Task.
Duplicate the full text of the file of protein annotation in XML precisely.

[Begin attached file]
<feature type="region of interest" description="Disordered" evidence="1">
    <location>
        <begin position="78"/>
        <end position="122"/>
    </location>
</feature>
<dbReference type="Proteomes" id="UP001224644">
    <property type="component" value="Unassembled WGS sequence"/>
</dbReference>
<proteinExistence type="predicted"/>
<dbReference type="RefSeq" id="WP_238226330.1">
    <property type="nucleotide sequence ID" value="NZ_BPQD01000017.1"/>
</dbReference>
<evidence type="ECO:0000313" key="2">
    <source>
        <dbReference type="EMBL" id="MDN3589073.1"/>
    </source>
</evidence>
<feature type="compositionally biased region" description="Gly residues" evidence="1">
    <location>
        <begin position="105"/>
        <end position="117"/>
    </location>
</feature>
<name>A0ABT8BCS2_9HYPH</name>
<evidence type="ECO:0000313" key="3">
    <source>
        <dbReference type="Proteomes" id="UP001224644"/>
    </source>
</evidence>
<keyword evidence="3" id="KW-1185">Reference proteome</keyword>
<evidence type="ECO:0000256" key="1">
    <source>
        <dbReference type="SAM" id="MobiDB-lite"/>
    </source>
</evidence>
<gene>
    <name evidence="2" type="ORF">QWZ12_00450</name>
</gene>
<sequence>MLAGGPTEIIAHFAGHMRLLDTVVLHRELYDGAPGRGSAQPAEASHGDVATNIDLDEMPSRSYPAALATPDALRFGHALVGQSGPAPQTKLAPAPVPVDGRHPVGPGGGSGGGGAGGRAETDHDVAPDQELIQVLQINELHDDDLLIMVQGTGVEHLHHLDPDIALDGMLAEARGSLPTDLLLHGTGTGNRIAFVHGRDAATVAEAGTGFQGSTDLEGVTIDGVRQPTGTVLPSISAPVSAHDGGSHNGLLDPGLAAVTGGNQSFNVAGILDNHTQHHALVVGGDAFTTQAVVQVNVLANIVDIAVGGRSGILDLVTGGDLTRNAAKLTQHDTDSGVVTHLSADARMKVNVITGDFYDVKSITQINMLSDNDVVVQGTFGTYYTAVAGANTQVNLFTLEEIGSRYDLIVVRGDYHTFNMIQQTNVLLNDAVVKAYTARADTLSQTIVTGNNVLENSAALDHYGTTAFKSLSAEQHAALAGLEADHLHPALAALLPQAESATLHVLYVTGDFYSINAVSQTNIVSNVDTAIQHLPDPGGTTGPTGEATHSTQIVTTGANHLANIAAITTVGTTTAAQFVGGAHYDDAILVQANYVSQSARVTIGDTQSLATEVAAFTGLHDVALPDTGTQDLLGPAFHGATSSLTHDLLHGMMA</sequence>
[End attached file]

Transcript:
<feature type="region of interest" description="Disordered" evidence="1">
    <location>
        <begin position="78"/>
        <end position="122"/>
    </location>
</feature>
<dbReference type="Proteomes" id="UP001224644">
    <property type="component" value="Unassembled WGS sequence"/>
</dbReference>
<proteinExistence type="predicted"/>
<dbReference type="RefSeq" id="WP_238226330.1">
    <property type="nucleotide sequence ID" value="NZ_BPQD01000017.1"/>
</dbReference>
<evidence type="ECO:0000313" key="2">
    <source>
        <dbReference type="EMBL" id="MDN3589073.1"/>
    </source>
</evidence>
<feature type="compositionally biased region" description="Gly residues" evidence="1">
    <location>
        <begin position="105"/>
        <end position="117"/>
    </location>
</feature>
<name>A0ABT8BCS2_9HYPH</name>
<evidence type="ECO:0000313" key="3">
    <source>
        <dbReference type="Proteomes" id="UP001224644"/>
    </source>
</evidence>
<keyword evidence="3" id="KW-1185">Reference proteome</keyword>
<evidence type="ECO:0000256" key="1">
    <source>
        <dbReference type="SAM" id="MobiDB-lite"/>
    </source>
</evidence>
<gene>
    <name evidence="2" type="ORF">QWZ12_00450</name>
</gene>
<sequence>MLAGGPTEIIAHFAGHMRLLDTVVLHRELYDGAPGRGSAQPAEASHGDVATNIDLDEMPSRSYPAALATPDALRFGHALVGQSGPAPQTKLAPAPVPVDGRHPVGPGGGSGGGGAGGRAETDHDVAPDQELIQVLQINELHDDDLLIMVQGTGVEHLHHLDPDIALDGMLAEARGSLPTDLLLHGTGTGNRIAFVHGRDAATVAEAGTGFQGSTDLEGVTIDGVRQPTGTVLPSISAPVSAHDGGSHNGLLDPGLAAVTGGNQSFNVAGILDNHTQHHALVVGGDAFTTQAVVQVNVLANIVDIAVGGRSGILDLVTGGDLTRNAAKLTQHDTDSGVVTHLSADARMKVNVITGDFYDVKSITQINMLSDNDVVVQGTFGTYYTAVAGANTQVNLFTLEEIGSRYDLIVVRGDYHTFNMIQQTNVLLNDAVVKAYTARADTLSQTIVTGNNVLENSAALDHYGTTAFKSLSAEQHAALAGLEADHLHPALAALLPQAESATLHVLYVTGDFYSINAVSQTNIVSNVDTAIQHLPDPGGTTGPTGEATHSTQIVTTGANHLANIAAITTVGTTTAAQFVGGAHYDDAILVQANYVSQSARVTIGDTQSLATEVAAFTGLHDVALPDTGTQDLLGPAFHGATSSLTHDLLHGMMA</sequence>